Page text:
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Luther Vandross finally receives a Hollywood Walk of Fame Star

Luther Ronzoni Vandross (April 20, 1951 – July 1, 2005) Always & Forever
Luther Ronzoni Vandross (April 20, 1951 – July 1, 2005) Always & Forever
Photo by Scott Harrison/Getty Images

The iconic R&B/Soul singer, Luther Vandross, who died in 2005 has finally received recognition of his many great works by receiving a posthumous Hollywood Walk of Fame star on June 3 according to West Side Today.

Luther sings
Photo by Scott Harrison/Getty Images

The Hollywood star, located at 1717 Vine St. in Los Angeles, Ca, is in honor of Vandross' career achievements and body of music that Urban AC, Classic and "Oldies but Goodies," radio stations world wide still play on air to this day. Luther, as he was more commonly known, "received 31 Grammy nominations, winning eight times, and who had eight rhythm-and-blues No. 1 albums and seven No. 1 singles," reported West Side Today.

Among those hits was his 1981 solo debut “Never Too Much,” his song "Here and Now," "Power of Love," and his 2004 Song of the Year, "Dance With My Father," just to name a few. Luther released 11 consecutive platinum or double platinum albums over the span of his career. He made feature appearances on albums of others such as Diana Ross, Chaka Khan, and, Donna Summer and collaborated with artist such as Janet Jackson and Beyonce.

Variety noted that Vandross' rise and popularity came at a time when R&B was suffering from an acute dearth of male stars, such as Marvin Gaye, Al Green and Stevie Wonder, but Luther's stepped in with his music to fill the void. What made Luther stand out in his sound and his choice of music? According to him, it was because instead of listening to male R&B singers, he was listening to the women sing.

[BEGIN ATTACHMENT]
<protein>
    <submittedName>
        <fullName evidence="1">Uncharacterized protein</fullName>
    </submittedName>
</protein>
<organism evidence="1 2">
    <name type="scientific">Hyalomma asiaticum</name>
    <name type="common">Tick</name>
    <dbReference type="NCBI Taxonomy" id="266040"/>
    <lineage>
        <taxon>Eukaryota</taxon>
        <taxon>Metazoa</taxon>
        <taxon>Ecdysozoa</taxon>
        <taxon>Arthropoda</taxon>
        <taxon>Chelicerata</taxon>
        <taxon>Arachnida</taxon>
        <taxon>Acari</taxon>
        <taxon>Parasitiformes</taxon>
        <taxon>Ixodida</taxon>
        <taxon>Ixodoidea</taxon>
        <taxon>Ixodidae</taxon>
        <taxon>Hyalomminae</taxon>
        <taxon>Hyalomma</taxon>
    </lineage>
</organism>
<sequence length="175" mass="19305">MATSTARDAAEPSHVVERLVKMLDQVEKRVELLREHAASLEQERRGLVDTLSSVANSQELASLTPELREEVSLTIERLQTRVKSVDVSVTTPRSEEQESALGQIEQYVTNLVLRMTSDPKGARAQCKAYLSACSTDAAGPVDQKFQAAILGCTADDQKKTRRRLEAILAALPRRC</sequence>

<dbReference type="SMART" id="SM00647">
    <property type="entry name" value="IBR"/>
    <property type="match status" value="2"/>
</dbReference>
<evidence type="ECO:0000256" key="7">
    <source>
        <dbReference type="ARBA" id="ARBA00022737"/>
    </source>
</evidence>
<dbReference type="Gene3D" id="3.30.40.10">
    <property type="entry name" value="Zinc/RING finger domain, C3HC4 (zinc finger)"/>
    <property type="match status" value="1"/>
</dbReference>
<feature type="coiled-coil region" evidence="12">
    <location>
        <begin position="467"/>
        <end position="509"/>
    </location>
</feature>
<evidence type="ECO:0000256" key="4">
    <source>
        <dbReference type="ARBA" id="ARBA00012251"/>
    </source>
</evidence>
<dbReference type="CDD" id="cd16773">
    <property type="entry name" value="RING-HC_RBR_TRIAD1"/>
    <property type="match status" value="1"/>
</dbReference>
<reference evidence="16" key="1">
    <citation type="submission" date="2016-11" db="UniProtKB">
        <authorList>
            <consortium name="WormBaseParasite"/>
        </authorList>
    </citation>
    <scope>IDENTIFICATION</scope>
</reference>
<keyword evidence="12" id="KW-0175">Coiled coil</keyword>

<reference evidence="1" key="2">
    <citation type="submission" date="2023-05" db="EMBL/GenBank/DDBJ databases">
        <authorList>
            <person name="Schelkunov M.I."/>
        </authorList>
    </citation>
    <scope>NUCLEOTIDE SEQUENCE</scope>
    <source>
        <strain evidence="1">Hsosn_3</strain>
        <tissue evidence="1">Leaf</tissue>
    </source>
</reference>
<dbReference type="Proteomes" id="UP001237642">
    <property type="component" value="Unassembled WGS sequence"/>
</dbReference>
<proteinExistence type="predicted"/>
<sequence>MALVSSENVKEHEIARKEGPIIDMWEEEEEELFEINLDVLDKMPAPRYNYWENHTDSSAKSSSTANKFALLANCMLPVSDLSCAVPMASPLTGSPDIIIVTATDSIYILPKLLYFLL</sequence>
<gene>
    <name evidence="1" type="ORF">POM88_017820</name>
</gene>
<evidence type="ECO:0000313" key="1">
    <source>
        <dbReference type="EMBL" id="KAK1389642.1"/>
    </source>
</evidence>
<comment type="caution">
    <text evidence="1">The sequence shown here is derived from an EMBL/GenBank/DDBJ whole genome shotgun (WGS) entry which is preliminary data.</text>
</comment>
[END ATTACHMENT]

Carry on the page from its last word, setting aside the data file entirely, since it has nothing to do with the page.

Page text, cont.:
“I love Stevie Wonder and I love Teddy Pendergrass and I love Donny Hathaway and Tony Bennett for that matter,” Vandross said in a 1982 interview, “but they were not the ones to arouse my musical libido. It was those nights with the earphones listening to Aretha (Franklin) sing ‘Ain’t No Way’ and listening to Dionne Warwick sing ‘People’ and listening to Diana Ross sing ‘Reflections.’ It was those nights that just knocked me down. I emulated these people. And as a result of having a lot of female singers as my idols, my sensitivity level is much different than a lot of other guys singing.” - Variety

Whatever or whomever the influence was behind the legend Luther Vandross, what matters and still remains true is the fact that he was great at what he did. As an overall musician he contributed so much to R&B and is much deserving of his Hollywood Walk of Fame Star.